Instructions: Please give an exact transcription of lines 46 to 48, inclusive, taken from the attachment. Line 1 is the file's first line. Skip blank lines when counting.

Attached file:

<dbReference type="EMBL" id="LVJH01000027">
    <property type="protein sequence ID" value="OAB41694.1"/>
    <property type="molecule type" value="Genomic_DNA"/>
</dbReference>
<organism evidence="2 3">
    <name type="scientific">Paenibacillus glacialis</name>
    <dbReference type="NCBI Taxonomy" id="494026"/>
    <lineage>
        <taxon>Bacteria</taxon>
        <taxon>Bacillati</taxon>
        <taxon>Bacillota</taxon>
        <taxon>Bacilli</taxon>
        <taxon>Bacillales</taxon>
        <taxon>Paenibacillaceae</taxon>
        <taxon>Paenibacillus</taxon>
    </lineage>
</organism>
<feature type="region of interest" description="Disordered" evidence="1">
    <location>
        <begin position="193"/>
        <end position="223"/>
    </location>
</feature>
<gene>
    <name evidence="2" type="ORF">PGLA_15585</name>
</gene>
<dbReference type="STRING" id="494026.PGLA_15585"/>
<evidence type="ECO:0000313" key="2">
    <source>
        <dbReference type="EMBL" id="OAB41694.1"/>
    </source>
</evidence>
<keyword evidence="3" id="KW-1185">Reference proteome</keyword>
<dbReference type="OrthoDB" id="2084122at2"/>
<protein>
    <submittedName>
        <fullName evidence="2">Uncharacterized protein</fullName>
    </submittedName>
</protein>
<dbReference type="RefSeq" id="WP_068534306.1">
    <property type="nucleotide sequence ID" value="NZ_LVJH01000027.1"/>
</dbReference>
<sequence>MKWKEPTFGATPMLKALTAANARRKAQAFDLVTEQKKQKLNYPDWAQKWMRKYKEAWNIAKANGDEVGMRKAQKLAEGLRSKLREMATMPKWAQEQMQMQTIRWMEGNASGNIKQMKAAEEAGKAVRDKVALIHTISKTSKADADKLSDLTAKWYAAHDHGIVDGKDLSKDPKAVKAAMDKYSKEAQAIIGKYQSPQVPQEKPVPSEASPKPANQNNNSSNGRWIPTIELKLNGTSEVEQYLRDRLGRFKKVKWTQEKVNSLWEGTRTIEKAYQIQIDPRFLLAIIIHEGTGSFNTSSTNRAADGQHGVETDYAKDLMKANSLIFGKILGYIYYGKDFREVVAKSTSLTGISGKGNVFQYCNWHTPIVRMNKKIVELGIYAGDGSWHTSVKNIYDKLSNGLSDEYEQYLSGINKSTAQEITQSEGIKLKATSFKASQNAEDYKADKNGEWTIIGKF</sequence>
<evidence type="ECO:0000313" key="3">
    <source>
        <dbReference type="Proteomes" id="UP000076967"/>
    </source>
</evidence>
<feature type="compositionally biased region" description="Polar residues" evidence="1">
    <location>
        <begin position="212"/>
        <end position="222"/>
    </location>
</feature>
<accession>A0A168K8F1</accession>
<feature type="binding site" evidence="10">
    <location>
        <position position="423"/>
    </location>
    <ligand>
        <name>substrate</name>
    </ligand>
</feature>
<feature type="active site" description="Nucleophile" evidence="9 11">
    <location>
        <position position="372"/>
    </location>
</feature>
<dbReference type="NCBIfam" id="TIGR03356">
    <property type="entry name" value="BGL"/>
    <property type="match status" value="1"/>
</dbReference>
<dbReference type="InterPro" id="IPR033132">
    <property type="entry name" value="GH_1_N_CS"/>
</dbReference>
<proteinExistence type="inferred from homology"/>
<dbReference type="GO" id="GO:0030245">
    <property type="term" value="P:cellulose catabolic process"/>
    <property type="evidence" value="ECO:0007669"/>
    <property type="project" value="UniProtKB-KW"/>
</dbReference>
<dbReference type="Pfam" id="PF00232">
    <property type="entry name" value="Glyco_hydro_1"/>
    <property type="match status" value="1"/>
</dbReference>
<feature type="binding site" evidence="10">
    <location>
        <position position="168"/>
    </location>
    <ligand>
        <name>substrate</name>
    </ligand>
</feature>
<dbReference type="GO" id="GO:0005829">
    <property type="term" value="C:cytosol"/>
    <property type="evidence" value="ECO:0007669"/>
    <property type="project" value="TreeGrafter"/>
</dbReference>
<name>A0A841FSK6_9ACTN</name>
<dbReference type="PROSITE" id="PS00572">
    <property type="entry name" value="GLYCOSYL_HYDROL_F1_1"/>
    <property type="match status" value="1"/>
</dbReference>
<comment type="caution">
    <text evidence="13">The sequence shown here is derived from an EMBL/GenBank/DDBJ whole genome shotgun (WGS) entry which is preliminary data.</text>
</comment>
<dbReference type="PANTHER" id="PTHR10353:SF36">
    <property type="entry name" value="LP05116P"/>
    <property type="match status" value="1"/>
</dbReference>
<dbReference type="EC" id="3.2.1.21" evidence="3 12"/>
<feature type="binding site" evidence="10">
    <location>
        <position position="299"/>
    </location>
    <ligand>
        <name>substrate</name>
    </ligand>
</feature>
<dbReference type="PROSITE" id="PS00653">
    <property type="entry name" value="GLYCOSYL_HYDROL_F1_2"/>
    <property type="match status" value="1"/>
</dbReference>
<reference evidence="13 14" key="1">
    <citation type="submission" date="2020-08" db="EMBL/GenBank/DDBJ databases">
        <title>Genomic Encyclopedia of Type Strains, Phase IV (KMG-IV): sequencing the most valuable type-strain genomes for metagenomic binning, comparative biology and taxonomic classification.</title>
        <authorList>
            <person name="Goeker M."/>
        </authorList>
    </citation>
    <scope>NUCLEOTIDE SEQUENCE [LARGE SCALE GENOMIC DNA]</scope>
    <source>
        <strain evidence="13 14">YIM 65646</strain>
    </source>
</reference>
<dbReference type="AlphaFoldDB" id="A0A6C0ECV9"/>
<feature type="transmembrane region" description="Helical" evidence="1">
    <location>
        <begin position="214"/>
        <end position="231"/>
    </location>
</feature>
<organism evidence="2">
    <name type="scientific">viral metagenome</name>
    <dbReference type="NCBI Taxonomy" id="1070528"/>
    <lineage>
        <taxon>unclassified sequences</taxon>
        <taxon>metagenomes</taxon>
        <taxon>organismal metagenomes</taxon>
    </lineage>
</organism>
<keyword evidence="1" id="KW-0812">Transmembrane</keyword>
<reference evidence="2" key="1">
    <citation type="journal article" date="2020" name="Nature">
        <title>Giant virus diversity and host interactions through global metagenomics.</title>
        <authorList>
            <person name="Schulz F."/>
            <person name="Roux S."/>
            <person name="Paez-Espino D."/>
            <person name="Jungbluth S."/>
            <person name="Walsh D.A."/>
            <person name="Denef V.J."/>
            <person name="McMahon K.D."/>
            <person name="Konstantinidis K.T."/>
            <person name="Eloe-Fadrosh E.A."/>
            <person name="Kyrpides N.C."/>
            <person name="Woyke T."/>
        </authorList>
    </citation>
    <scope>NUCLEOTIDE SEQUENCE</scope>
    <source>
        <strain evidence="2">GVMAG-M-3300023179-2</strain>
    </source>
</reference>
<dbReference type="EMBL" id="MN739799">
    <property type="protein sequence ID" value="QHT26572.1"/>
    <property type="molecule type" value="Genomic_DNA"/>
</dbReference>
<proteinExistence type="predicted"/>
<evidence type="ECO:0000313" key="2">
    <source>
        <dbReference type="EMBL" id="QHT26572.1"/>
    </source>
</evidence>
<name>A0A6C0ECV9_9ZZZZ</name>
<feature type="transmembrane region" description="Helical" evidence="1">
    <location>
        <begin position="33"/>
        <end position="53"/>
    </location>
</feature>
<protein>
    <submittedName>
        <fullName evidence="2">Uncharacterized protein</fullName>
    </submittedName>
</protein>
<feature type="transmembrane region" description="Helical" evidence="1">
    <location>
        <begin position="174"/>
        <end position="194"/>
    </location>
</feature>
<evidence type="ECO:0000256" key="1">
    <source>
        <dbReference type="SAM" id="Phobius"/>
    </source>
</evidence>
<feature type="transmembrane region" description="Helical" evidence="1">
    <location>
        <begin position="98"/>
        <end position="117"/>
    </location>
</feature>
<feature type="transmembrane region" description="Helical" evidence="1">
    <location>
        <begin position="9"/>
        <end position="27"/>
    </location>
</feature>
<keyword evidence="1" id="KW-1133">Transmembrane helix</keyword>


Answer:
        <dbReference type="Proteomes" id="UP000076967"/>
    </source>
</evidence>